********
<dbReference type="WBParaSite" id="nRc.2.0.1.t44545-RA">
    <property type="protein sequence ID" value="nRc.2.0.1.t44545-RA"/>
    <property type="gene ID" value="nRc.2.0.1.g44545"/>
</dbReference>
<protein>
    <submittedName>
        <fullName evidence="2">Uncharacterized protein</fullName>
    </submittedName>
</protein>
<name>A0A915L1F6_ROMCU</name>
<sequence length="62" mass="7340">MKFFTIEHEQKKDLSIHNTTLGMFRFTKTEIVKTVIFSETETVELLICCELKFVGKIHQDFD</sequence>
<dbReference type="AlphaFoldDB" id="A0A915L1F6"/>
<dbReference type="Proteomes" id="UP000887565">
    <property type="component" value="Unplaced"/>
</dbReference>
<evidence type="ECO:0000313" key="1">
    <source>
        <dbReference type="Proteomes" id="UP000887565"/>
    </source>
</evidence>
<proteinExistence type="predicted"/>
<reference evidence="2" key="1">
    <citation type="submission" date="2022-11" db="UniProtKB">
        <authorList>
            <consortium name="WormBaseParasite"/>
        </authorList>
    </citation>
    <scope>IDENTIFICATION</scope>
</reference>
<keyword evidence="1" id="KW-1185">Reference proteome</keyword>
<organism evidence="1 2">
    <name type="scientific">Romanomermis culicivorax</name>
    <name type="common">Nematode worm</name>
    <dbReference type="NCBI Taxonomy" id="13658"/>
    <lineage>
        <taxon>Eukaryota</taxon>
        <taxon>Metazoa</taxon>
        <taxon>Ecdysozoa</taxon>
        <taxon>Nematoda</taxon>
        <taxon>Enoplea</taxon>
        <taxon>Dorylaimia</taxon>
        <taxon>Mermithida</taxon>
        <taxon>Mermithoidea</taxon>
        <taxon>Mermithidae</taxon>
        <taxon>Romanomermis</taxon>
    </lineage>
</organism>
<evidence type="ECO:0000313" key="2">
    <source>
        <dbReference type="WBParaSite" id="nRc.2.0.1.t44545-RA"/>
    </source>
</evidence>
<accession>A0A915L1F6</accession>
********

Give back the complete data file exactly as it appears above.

<dbReference type="WBParaSite" id="nRc.2.0.1.t44545-RA">
    <property type="protein sequence ID" value="nRc.2.0.1.t44545-RA"/>
    <property type="gene ID" value="nRc.2.0.1.g44545"/>
</dbReference>
<protein>
    <submittedName>
        <fullName evidence="2">Uncharacterized protein</fullName>
    </submittedName>
</protein>
<name>A0A915L1F6_ROMCU</name>
<sequence length="62" mass="7340">MKFFTIEHEQKKDLSIHNTTLGMFRFTKTEIVKTVIFSETETVELLICCELKFVGKIHQDFD</sequence>
<dbReference type="AlphaFoldDB" id="A0A915L1F6"/>
<dbReference type="Proteomes" id="UP000887565">
    <property type="component" value="Unplaced"/>
</dbReference>
<evidence type="ECO:0000313" key="1">
    <source>
        <dbReference type="Proteomes" id="UP000887565"/>
    </source>
</evidence>
<proteinExistence type="predicted"/>
<reference evidence="2" key="1">
    <citation type="submission" date="2022-11" db="UniProtKB">
        <authorList>
            <consortium name="WormBaseParasite"/>
        </authorList>
    </citation>
    <scope>IDENTIFICATION</scope>
</reference>
<keyword evidence="1" id="KW-1185">Reference proteome</keyword>
<organism evidence="1 2">
    <name type="scientific">Romanomermis culicivorax</name>
    <name type="common">Nematode worm</name>
    <dbReference type="NCBI Taxonomy" id="13658"/>
    <lineage>
        <taxon>Eukaryota</taxon>
        <taxon>Metazoa</taxon>
        <taxon>Ecdysozoa</taxon>
        <taxon>Nematoda</taxon>
        <taxon>Enoplea</taxon>
        <taxon>Dorylaimia</taxon>
        <taxon>Mermithida</taxon>
        <taxon>Mermithoidea</taxon>
        <taxon>Mermithidae</taxon>
        <taxon>Romanomermis</taxon>
    </lineage>
</organism>
<evidence type="ECO:0000313" key="2">
    <source>
        <dbReference type="WBParaSite" id="nRc.2.0.1.t44545-RA"/>
    </source>
</evidence>
<accession>A0A915L1F6</accession>